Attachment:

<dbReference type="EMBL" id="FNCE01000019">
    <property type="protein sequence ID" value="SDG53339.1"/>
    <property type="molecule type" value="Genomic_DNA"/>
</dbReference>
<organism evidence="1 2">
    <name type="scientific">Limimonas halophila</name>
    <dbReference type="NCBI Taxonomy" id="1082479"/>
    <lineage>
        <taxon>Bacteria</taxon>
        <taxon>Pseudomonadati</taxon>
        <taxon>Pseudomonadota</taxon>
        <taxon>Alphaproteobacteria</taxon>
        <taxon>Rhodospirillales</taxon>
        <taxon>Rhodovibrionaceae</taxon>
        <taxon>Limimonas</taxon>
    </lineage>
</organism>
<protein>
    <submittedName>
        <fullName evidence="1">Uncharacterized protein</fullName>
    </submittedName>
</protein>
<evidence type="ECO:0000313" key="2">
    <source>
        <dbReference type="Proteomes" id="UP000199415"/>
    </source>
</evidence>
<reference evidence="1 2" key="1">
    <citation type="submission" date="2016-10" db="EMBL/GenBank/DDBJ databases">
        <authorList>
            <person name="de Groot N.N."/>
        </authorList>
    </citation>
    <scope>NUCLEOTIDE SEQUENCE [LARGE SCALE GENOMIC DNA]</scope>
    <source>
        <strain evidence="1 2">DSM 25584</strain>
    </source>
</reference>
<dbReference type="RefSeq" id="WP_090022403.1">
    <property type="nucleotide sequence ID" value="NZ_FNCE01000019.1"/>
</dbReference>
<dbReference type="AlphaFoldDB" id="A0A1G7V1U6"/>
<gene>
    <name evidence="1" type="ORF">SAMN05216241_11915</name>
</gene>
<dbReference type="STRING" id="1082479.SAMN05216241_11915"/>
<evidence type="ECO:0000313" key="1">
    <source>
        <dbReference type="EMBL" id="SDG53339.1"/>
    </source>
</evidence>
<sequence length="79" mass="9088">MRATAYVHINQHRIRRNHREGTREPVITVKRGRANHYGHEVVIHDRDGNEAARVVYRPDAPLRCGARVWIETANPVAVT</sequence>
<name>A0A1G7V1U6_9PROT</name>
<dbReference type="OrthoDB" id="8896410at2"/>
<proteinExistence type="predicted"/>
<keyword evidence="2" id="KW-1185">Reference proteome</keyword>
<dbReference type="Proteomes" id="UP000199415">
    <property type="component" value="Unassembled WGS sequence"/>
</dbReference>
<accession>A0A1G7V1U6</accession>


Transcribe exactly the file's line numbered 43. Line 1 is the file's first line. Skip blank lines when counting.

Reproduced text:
<gene>